Alan Wells, Tropical Zion: General Trujillo, FDR, and the Jews of Sosúa, Durham: Duke University Press, 2009

By Paul B. Miller

 

It is a somewhat uncomfortable irony that, despite the existence of entrenched anti-Semitism in Latin America in the political, popular and institutional spheres, Latin American Jewry did not fare so poorly under the region’s dictatorial regimes of the twentieth century. True, according to some calculations, Jews did amount to approximately 10% of the victims of the Argentine dirty war, a number that surpasses their proportion to the general population. And yet as Judith Laikin Elkin points out in her discussion of the complex relationship of Argentine Jews and the dirty war, the desaparecidos and tortured were almost always targeted for putative political reasons--because they were considered either dissidents or communists--and not merely because they were Jews (Elkin 258). The distinction is important. In his powerful testimonial, Prisoner without a Name, Cell without a Number, Jacobo Timerman declares that “In 1977, in Argentina, the same ideological convictions that impelled Chmielnitski and the Nazis reverberated in the questions posed by interrogators inside the army’s clandestine prisons” (x). As credible as these connections may be, the difference between the torments suffered by Timerman’s ancestors in the Ukraine at the hands of the Cossacks in the seventeenth century or the Nazis in 1941 is that Timerman was not arrested in Argentina precisely because he was a Jew; being Jewish was not his “crime.” Timerman’s transgression was his public denunciation of the corruption and brutality of the junta in the pages of La Opinión of which he was editor-in-chief, thereby infuriating and provoking the military (Stavans xii). Despite their belief in some of the most clichéd anti-Semitic myths dating back to the nineteenth century (world-wide Jewish conspiracy, Protocol of the Elders of Zion, etc.) the Argentine right wing and military junta maintained a stable relationship with the Jewish community, which was embodied institutionally in the DAIA (Delegación de Asociaciones Israelitas Argentinas). To give an idea of the uneasy stability between these strange bedfellows, Elkins observes that by the time of the Falkland Islands (Islas Malvinas) war in 1982, “the DAIA was quick to pledge allegiance in a statement linking Argentina’s drive to recover the Malvinas with the Jewish people’s desire to recover the land of their ancestors” (Elkin 263).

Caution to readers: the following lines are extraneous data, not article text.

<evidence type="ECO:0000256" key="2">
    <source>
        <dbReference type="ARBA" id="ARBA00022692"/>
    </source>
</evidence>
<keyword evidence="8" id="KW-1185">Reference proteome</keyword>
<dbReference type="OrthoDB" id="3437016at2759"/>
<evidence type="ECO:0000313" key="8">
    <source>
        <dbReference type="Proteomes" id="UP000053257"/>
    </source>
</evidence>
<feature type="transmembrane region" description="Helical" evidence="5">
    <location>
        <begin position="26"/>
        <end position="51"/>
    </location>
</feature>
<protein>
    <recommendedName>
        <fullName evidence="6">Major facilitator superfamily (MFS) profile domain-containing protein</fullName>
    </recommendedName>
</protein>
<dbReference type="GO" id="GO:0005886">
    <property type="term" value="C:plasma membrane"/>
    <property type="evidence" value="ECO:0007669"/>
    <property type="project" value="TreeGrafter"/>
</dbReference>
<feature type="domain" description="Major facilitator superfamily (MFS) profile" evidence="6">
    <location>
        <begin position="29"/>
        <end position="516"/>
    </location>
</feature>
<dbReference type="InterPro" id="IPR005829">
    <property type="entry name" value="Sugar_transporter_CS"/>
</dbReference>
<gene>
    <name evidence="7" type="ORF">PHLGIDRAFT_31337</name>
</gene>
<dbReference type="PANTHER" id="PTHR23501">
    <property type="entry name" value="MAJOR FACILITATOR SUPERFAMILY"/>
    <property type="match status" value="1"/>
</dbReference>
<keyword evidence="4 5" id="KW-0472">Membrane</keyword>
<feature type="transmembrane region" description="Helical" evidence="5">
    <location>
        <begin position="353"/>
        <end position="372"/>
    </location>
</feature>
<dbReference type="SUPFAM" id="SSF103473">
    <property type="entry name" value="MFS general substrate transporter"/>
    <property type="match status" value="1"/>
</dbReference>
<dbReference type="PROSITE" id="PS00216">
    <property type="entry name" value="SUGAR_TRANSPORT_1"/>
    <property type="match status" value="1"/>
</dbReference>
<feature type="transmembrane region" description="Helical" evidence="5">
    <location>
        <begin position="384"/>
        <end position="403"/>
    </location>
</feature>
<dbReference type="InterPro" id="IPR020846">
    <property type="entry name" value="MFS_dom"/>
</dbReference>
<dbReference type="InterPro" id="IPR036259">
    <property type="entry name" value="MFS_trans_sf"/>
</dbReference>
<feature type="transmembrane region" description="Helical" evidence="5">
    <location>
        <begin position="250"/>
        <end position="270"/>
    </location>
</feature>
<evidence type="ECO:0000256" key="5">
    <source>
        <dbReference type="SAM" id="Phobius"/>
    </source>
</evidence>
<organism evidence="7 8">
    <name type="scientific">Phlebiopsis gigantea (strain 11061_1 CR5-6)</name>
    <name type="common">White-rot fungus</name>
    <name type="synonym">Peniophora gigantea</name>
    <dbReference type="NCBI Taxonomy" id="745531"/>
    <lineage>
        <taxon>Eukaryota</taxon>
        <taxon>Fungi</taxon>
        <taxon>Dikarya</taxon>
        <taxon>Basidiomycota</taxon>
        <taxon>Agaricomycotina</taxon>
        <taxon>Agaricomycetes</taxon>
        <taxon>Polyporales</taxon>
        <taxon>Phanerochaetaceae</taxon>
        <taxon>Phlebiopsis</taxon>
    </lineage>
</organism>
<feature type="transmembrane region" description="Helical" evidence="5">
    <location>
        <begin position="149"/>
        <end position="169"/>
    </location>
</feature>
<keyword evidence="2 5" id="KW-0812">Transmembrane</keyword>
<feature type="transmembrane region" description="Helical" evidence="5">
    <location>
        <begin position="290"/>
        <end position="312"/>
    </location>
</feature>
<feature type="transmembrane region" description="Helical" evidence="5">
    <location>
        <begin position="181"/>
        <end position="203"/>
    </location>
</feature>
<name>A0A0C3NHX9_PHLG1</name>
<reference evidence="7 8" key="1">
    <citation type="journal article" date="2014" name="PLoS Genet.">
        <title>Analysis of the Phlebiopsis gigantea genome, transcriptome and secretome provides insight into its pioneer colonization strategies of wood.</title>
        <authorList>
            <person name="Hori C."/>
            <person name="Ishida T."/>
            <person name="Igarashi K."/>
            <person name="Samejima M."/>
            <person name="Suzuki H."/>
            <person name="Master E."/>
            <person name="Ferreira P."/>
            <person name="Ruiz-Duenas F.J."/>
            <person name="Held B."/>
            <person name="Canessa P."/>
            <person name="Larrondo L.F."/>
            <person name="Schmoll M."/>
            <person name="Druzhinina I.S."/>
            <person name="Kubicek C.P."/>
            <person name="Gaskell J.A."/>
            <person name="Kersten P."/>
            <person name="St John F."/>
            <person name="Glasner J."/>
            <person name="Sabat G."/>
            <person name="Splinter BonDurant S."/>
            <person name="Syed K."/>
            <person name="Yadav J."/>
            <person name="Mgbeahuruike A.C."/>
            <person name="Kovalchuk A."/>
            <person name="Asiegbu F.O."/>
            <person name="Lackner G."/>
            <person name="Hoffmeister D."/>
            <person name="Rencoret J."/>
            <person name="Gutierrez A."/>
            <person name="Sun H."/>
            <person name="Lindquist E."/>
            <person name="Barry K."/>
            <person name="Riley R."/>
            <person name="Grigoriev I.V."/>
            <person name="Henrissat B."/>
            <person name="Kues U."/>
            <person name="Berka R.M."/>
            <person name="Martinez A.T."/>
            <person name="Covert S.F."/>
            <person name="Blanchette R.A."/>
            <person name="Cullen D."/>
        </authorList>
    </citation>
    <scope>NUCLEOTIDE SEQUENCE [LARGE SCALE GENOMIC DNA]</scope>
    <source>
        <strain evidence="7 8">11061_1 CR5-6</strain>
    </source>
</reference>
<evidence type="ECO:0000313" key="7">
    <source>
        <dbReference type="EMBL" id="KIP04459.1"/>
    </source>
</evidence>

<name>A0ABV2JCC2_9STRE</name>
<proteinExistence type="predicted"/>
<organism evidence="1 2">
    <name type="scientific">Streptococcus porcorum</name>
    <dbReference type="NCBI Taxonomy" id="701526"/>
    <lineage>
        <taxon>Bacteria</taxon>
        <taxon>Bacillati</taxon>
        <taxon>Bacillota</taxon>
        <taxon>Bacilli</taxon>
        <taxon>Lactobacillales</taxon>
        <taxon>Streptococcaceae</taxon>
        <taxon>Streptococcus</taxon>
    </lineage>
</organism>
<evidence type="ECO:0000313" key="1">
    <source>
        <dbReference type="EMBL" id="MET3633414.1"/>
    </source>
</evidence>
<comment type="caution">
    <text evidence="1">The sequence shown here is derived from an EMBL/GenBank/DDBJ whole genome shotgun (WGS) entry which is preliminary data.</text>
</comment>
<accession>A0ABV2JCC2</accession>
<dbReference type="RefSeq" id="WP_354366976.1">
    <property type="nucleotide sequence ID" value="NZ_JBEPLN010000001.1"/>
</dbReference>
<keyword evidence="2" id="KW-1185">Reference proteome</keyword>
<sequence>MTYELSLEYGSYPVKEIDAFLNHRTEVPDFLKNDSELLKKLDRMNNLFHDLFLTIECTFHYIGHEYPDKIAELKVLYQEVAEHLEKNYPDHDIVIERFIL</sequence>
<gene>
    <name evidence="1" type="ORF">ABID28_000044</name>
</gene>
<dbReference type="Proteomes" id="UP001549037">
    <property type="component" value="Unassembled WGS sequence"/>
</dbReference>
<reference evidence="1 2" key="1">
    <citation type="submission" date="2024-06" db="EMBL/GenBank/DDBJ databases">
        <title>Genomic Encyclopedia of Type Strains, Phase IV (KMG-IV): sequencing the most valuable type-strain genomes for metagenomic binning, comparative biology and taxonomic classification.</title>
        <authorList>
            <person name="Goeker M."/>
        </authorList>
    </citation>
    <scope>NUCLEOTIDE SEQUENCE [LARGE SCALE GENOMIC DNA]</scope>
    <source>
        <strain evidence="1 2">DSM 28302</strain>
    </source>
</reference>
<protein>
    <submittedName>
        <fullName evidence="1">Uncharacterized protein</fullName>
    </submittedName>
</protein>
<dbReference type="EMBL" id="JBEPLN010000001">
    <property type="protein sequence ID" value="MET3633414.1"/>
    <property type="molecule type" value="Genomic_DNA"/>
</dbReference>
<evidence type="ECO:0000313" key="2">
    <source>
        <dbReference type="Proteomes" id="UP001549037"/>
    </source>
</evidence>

Disturbingly, the relationship of Chilean Jews to the Pinochet regime was even cozier. After the coup against Allende in 1973, many middle-class Jews returned to Chile and Pinochet “who explicitly rejected anti-Semitism and made a point of attending Rosh Hashanah services in a Santiago synagogue” (Elkin 269), encouraged this return. In Cuba, Robert M. Levine asserts that the pearl of the Antilles had been “one of the friendliest and most welcoming host countries for Jews in the Western hemisphere” (7) and, (despite difficulties under the two presidencies of Ramón Grau) Levine points to the 1950s under Batista as a particularly prosperous decade for Cuban Jews.

            Which brings us to the “Jewish question” in the context one of the most notorious of Latin America’s dictatorial regimes, that of General Rafael Trujillo, who ruled the Dominican Republic with an iron-fisted brutality from 1930 to 1961. As with the cases of other Latin American dictators, Trujillo’s relationship with the Jews was informed not so much by anti-Semitism, and certainly not by philo-Semitism, but rather by a perception that favorable (or at least tolerant) policies towards Jews was a key tactic to currying preferential treatment from the United States. Trujillo had fallen into disfavor with the United States and the international community after the so-called Parsley Massacre, also known as “el corte,” of 1937, in which Dominican soldiers, on Trujillo’s orders, slaughtered at least 15,000 and as many as 30,000 Haitians in order to consolidate and ethnically cleanse the Dominican-Haitian border. Eager to rehabilitate his image in the eyes of Washington after this atrocity and wishing to “whiten” the pigment of the Dominican nation, Trujillo proposed a policy that, had it come to full fruition, would have amounted to a cornerstone event in the history of Latin America and twentieth-century Jewry. Trujillo offered to take in 100,000 Jewish refugees from Europe and even offered them a swath of land located in Sosúa in the Puerto Plata province of the Dominican Republic. Though in terms of scale (less than 800 refugees ever made it to Sosúa), the plan was a spectacular failure, “a source of frustration for everyone concerned” (Wells, xix), the story of how the policy was born out of the Evian conference of 1938, the political and institutional negotiations that both made it possible and prevented it from reaching its potential, as well as the tales of individual refugees that arrived and worked in the dairy farms of Sosúa is the history that Allen Wells recounts in his Tropical Zion, here under review. (Another book dealing with this heretofore largely unknown topic was published last year: Marion A Kaplan’s Dominican Haven: The Jewish Refugee Settlement in Sosúa, 1940-1945.)